I touch on this issue in Mail Order Husband, where readers are introduced to Victoria Claflin-Woodhull, the first woman to run for the Presidency. The Equal Rights Party nominated her in 1872. The book also mentions how Woodhull spent Election Day in jail.

The women who initiated and fought for decades for this right weren’t fighting for themselves. They fought for women kind, so future generations would have more say, more opportunities to live a life of equality.

So in 2008—88 years after the right was granted, I’m asking all women to please respect the women who changed our lives. Honor their trials, tribulations and deaths by voting.

A final voting tidbit—Mickey Mouse, via write in lines on ballots, has won elections across the United States. The cartoon character has won everything from school board elections to state Governor. The only election he hasn’t won is the Presidency of the United States. The fact that an 80-year-old mouse (no matter how loveable he is) wins any election should be an embarrassment to all political parties, and not what I believe our foremothers fought for.

Vote in 08! Put your mark on the ballet and proudly wear your little red stickers!

Monday, October 6, 2008


A hobby is something a person does for enjoyment and can range from collecting bugs to racing race cars and anything in between. What may be a hobby to one person may be a job or career for another. Hobbies can change, and people can have many hobbies without being solely dedicated to just one. I myself have many hobbies, (besides writing romance). I like to sew, knit, crochet, garden, read (romance novels), NASCAR, antiques, wood crafts, and volunteering in the community besides several other things. Here’s a picture of my antique stove in my dining room.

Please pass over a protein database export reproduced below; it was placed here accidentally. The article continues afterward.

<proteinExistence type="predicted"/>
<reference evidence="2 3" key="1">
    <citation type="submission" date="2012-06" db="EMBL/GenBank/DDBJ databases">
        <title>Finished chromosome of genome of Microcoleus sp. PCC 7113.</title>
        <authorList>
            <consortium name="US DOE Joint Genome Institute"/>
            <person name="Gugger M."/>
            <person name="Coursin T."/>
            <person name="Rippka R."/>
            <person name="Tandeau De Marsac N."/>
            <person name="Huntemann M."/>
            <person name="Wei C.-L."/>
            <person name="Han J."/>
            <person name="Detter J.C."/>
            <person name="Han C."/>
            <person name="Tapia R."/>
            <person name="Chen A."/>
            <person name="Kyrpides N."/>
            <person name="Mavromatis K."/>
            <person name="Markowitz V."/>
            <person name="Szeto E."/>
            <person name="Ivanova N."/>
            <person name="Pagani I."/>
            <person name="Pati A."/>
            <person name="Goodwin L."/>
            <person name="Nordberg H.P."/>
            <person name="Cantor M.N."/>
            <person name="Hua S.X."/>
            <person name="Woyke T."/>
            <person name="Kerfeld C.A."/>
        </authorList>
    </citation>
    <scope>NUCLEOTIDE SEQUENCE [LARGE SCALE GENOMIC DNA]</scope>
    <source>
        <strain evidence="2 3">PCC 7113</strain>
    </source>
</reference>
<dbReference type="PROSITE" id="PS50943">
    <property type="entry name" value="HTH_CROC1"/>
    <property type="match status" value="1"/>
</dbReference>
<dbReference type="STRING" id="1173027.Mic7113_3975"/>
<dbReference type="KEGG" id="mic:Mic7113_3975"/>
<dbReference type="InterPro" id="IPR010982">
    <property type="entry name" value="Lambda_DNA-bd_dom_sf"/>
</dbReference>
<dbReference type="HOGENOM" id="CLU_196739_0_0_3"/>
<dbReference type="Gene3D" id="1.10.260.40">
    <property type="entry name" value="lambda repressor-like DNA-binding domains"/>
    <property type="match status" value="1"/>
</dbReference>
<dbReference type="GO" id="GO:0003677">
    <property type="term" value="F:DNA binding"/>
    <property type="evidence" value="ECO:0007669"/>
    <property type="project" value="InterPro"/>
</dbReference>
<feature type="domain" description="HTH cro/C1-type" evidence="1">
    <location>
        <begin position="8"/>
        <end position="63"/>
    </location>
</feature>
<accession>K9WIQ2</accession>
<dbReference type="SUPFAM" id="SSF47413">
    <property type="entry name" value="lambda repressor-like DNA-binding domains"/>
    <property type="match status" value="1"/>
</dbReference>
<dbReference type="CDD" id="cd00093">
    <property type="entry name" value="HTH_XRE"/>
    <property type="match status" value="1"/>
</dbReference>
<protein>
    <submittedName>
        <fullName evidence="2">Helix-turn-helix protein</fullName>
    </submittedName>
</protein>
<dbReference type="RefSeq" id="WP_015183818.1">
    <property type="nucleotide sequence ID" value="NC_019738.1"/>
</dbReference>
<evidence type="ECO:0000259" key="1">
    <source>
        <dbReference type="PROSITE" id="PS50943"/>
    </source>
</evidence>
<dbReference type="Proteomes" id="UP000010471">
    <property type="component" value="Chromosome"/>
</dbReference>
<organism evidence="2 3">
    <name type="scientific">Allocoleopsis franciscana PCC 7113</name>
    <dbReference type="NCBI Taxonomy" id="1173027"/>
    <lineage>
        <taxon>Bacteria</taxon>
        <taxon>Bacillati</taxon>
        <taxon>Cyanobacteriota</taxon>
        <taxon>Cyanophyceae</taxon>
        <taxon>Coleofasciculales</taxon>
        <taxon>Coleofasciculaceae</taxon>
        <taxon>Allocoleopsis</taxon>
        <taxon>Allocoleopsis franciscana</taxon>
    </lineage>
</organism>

Hobbies have been as long as man. Many of the discoveries in our world actually came from someone with a dedicated hobby. Space findings, medicines, sports, games, plants, recipes, appliances, vehicles, occupations, the list goes on and on.

When I was growing up a friend of my father built replica train depots. He’d traveled across the United States and spend days measuring a station, then go home and build it to scale for display in his basement. He said he’d been doing it since he was a small boy.

Hobbies have been on my mind this week because I read fewer and fewer children truly have hobbies anymore. The article said video games have taken over where model cars kits, kite flying, card collecting, and various other hobby type entertainments used to flourish. The average age of a person taking up their first ‘hobby’ is in their thirties. The article made me sad. Where are the new innovations going to come from? What happen to the young scientist in the basement? Or the future fashion model sewing clothes for Barbie?

As a child, one of my favorite hobbies was writing. Every once in awhile my mother will show me another story, book, or poem I’d written years ago, and ironically, she’d saved. What about you? What was your favorite hobby growing up? And are you still involved in it?